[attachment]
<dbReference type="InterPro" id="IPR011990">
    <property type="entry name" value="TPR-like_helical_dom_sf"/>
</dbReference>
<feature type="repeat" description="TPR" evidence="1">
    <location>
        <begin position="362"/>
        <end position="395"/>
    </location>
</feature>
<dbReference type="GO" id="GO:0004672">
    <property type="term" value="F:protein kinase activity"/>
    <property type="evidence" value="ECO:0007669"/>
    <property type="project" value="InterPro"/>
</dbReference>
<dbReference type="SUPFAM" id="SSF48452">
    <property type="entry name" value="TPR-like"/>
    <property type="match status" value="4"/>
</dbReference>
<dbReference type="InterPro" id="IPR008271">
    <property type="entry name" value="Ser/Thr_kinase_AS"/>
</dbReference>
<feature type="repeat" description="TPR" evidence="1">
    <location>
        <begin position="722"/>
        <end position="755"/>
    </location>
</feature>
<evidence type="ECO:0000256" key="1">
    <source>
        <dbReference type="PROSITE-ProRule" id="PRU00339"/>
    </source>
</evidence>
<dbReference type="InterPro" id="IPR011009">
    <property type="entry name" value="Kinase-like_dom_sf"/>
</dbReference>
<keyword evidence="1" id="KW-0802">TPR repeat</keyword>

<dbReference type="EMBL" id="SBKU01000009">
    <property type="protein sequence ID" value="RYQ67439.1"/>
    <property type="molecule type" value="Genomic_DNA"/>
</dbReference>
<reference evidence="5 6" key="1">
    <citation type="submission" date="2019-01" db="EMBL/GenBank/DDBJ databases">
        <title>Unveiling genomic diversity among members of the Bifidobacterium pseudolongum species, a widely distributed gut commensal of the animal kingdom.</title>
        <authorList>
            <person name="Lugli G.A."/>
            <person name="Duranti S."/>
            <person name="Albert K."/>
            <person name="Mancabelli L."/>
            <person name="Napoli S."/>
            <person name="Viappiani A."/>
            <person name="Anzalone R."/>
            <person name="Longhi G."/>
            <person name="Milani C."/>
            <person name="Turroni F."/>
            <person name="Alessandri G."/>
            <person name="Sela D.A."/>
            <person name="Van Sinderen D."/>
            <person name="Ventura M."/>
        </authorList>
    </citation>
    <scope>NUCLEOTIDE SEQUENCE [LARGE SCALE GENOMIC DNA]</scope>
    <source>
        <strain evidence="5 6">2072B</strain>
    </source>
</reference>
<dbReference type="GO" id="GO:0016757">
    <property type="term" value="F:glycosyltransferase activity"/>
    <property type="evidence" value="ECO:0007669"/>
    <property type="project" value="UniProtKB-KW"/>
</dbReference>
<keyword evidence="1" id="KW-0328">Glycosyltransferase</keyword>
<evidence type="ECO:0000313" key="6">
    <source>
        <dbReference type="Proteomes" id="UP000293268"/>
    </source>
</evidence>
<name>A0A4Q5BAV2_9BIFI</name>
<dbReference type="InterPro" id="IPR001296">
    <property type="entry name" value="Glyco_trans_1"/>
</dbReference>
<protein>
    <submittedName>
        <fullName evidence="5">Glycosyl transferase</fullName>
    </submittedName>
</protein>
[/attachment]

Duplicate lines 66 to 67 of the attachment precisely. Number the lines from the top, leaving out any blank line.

<dbReference type="GO" id="GO:0016757">
    <property type="term" value="F:glycosyltransferase activity"/>